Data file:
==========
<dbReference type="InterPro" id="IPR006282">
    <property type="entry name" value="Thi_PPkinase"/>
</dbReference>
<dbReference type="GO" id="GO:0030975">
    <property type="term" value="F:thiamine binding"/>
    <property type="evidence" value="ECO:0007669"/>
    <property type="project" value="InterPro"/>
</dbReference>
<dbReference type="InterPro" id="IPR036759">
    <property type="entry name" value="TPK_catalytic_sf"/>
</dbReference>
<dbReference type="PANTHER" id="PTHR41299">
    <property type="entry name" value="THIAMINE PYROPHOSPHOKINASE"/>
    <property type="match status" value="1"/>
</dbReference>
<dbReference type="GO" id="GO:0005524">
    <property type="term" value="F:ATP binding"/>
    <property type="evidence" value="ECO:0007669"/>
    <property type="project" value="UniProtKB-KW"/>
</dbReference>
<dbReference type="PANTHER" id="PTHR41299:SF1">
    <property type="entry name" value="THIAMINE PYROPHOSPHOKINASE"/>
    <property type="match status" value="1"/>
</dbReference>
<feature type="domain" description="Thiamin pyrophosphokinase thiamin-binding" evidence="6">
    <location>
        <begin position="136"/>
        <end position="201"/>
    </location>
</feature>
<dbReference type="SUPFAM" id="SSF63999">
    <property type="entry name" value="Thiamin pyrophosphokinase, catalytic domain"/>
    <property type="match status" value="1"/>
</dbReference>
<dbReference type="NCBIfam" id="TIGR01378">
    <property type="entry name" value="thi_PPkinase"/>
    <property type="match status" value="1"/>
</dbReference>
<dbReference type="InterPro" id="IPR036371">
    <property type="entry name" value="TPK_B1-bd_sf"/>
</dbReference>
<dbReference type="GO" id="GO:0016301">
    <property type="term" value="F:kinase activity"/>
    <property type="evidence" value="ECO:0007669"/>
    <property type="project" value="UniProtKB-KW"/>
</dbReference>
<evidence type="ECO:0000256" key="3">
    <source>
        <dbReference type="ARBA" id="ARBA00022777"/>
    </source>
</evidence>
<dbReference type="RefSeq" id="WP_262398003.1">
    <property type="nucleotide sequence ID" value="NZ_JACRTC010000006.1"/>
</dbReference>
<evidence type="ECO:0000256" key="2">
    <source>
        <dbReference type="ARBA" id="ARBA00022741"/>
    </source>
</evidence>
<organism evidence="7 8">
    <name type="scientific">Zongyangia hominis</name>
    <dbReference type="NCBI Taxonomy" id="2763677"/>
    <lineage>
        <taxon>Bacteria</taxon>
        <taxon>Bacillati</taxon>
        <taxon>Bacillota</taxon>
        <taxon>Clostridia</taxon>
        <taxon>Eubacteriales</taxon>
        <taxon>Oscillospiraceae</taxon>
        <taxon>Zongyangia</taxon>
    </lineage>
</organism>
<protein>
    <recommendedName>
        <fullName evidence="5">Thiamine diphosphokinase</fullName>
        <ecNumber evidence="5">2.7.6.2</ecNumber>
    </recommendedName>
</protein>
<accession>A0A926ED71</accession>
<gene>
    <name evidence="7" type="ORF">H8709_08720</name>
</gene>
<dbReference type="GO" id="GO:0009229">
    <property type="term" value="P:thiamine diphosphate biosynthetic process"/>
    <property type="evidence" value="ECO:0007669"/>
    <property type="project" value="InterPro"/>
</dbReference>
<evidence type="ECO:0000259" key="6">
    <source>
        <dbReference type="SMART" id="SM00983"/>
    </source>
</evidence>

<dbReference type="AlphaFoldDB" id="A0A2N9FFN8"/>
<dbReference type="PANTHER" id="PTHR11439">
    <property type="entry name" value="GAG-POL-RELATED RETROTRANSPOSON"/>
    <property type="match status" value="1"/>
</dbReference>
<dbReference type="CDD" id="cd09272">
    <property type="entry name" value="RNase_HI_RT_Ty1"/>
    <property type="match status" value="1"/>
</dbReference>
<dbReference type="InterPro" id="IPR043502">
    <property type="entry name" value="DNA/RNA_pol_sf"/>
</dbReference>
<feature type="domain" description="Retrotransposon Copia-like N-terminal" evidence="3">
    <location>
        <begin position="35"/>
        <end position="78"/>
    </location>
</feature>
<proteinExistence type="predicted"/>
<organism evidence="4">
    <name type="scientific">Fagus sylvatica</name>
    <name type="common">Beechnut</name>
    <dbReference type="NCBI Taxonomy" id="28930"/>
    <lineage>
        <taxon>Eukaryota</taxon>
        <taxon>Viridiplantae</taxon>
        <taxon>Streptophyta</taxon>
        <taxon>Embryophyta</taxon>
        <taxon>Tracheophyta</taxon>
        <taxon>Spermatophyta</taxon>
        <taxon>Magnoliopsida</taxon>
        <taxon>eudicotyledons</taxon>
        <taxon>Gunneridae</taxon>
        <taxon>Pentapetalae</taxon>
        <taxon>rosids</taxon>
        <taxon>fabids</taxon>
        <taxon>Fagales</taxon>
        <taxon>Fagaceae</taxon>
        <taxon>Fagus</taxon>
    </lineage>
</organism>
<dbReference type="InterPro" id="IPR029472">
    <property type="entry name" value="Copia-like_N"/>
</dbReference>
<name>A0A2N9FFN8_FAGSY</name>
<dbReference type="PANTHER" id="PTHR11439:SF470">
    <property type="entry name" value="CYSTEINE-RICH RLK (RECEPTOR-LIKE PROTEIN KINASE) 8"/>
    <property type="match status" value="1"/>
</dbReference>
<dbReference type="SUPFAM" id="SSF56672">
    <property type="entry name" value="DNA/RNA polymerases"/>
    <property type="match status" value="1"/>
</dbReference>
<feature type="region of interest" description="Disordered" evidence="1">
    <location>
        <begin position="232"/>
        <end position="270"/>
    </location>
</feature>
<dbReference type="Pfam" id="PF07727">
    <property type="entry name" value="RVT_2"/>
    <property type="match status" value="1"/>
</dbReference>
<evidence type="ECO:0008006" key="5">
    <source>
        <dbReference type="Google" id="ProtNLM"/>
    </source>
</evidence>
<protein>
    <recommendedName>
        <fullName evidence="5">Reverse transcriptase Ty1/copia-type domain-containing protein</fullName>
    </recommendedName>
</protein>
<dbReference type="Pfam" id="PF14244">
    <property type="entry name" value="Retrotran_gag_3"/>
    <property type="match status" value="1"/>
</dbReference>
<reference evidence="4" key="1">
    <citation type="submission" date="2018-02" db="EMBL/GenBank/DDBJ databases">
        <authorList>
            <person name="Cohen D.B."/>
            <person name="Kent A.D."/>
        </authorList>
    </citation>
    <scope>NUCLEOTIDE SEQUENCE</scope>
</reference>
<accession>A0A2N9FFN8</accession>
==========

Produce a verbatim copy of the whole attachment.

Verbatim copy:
<dbReference type="InterPro" id="IPR006282">
    <property type="entry name" value="Thi_PPkinase"/>
</dbReference>
<dbReference type="GO" id="GO:0030975">
    <property type="term" value="F:thiamine binding"/>
    <property type="evidence" value="ECO:0007669"/>
    <property type="project" value="InterPro"/>
</dbReference>
<dbReference type="InterPro" id="IPR036759">
    <property type="entry name" value="TPK_catalytic_sf"/>
</dbReference>
<dbReference type="PANTHER" id="PTHR41299">
    <property type="entry name" value="THIAMINE PYROPHOSPHOKINASE"/>
    <property type="match status" value="1"/>
</dbReference>
<dbReference type="GO" id="GO:0005524">
    <property type="term" value="F:ATP binding"/>
    <property type="evidence" value="ECO:0007669"/>
    <property type="project" value="UniProtKB-KW"/>
</dbReference>
<dbReference type="PANTHER" id="PTHR41299:SF1">
    <property type="entry name" value="THIAMINE PYROPHOSPHOKINASE"/>
    <property type="match status" value="1"/>
</dbReference>
<feature type="domain" description="Thiamin pyrophosphokinase thiamin-binding" evidence="6">
    <location>
        <begin position="136"/>
        <end position="201"/>
    </location>
</feature>
<dbReference type="SUPFAM" id="SSF63999">
    <property type="entry name" value="Thiamin pyrophosphokinase, catalytic domain"/>
    <property type="match status" value="1"/>
</dbReference>
<dbReference type="NCBIfam" id="TIGR01378">
    <property type="entry name" value="thi_PPkinase"/>
    <property type="match status" value="1"/>
</dbReference>
<dbReference type="InterPro" id="IPR036371">
    <property type="entry name" value="TPK_B1-bd_sf"/>
</dbReference>
<dbReference type="GO" id="GO:0016301">
    <property type="term" value="F:kinase activity"/>
    <property type="evidence" value="ECO:0007669"/>
    <property type="project" value="UniProtKB-KW"/>
</dbReference>
<evidence type="ECO:0000256" key="3">
    <source>
        <dbReference type="ARBA" id="ARBA00022777"/>
    </source>
</evidence>
<dbReference type="RefSeq" id="WP_262398003.1">
    <property type="nucleotide sequence ID" value="NZ_JACRTC010000006.1"/>
</dbReference>
<evidence type="ECO:0000256" key="2">
    <source>
        <dbReference type="ARBA" id="ARBA00022741"/>
    </source>
</evidence>
<organism evidence="7 8">
    <name type="scientific">Zongyangia hominis</name>
    <dbReference type="NCBI Taxonomy" id="2763677"/>
    <lineage>
        <taxon>Bacteria</taxon>
        <taxon>Bacillati</taxon>
        <taxon>Bacillota</taxon>
        <taxon>Clostridia</taxon>
        <taxon>Eubacteriales</taxon>
        <taxon>Oscillospiraceae</taxon>
        <taxon>Zongyangia</taxon>
    </lineage>
</organism>
<protein>
    <recommendedName>
        <fullName evidence="5">Thiamine diphosphokinase</fullName>
        <ecNumber evidence="5">2.7.6.2</ecNumber>
    </recommendedName>
</protein>
<accession>A0A926ED71</accession>
<gene>
    <name evidence="7" type="ORF">H8709_08720</name>
</gene>
<dbReference type="GO" id="GO:0009229">
    <property type="term" value="P:thiamine diphosphate biosynthetic process"/>
    <property type="evidence" value="ECO:0007669"/>
    <property type="project" value="InterPro"/>
</dbReference>
<evidence type="ECO:0000259" key="6">
    <source>
        <dbReference type="SMART" id="SM00983"/>
    </source>
</evidence>

<dbReference type="AlphaFoldDB" id="A0A2N9FFN8"/>
<dbReference type="PANTHER" id="PTHR11439">
    <property type="entry name" value="GAG-POL-RELATED RETROTRANSPOSON"/>
    <property type="match status" value="1"/>
</dbReference>
<dbReference type="CDD" id="cd09272">
    <property type="entry name" value="RNase_HI_RT_Ty1"/>
    <property type="match status" value="1"/>
</dbReference>
<dbReference type="InterPro" id="IPR043502">
    <property type="entry name" value="DNA/RNA_pol_sf"/>
</dbReference>
<feature type="domain" description="Retrotransposon Copia-like N-terminal" evidence="3">
    <location>
        <begin position="35"/>
        <end position="78"/>
    </location>
</feature>
<proteinExistence type="predicted"/>
<organism evidence="4">
    <name type="scientific">Fagus sylvatica</name>
    <name type="common">Beechnut</name>
    <dbReference type="NCBI Taxonomy" id="28930"/>
    <lineage>
        <taxon>Eukaryota</taxon>
        <taxon>Viridiplantae</taxon>
        <taxon>Streptophyta</taxon>
        <taxon>Embryophyta</taxon>
        <taxon>Tracheophyta</taxon>
        <taxon>Spermatophyta</taxon>
        <taxon>Magnoliopsida</taxon>
        <taxon>eudicotyledons</taxon>
        <taxon>Gunneridae</taxon>
        <taxon>Pentapetalae</taxon>
        <taxon>rosids</taxon>
        <taxon>fabids</taxon>
        <taxon>Fagales</taxon>
        <taxon>Fagaceae</taxon>
        <taxon>Fagus</taxon>
    </lineage>
</organism>
<dbReference type="InterPro" id="IPR029472">
    <property type="entry name" value="Copia-like_N"/>
</dbReference>
<name>A0A2N9FFN8_FAGSY</name>
<dbReference type="PANTHER" id="PTHR11439:SF470">
    <property type="entry name" value="CYSTEINE-RICH RLK (RECEPTOR-LIKE PROTEIN KINASE) 8"/>
    <property type="match status" value="1"/>
</dbReference>
<dbReference type="SUPFAM" id="SSF56672">
    <property type="entry name" value="DNA/RNA polymerases"/>
    <property type="match status" value="1"/>
</dbReference>
<feature type="region of interest" description="Disordered" evidence="1">
    <location>
        <begin position="232"/>
        <end position="270"/>
    </location>
</feature>
<dbReference type="Pfam" id="PF07727">
    <property type="entry name" value="RVT_2"/>
    <property type="match status" value="1"/>
</dbReference>
<evidence type="ECO:0008006" key="5">
    <source>
        <dbReference type="Google" id="ProtNLM"/>
    </source>
</evidence>
<protein>
    <recommendedName>
        <fullName evidence="5">Reverse transcriptase Ty1/copia-type domain-containing protein</fullName>
    </recommendedName>
</protein>
<dbReference type="Pfam" id="PF14244">
    <property type="entry name" value="Retrotran_gag_3"/>
    <property type="match status" value="1"/>
</dbReference>
<reference evidence="4" key="1">
    <citation type="submission" date="2018-02" db="EMBL/GenBank/DDBJ databases">
        <authorList>
            <person name="Cohen D.B."/>
            <person name="Kent A.D."/>
        </authorList>
    </citation>
    <scope>NUCLEOTIDE SEQUENCE</scope>
</reference>
<accession>A0A2N9FFN8</accession>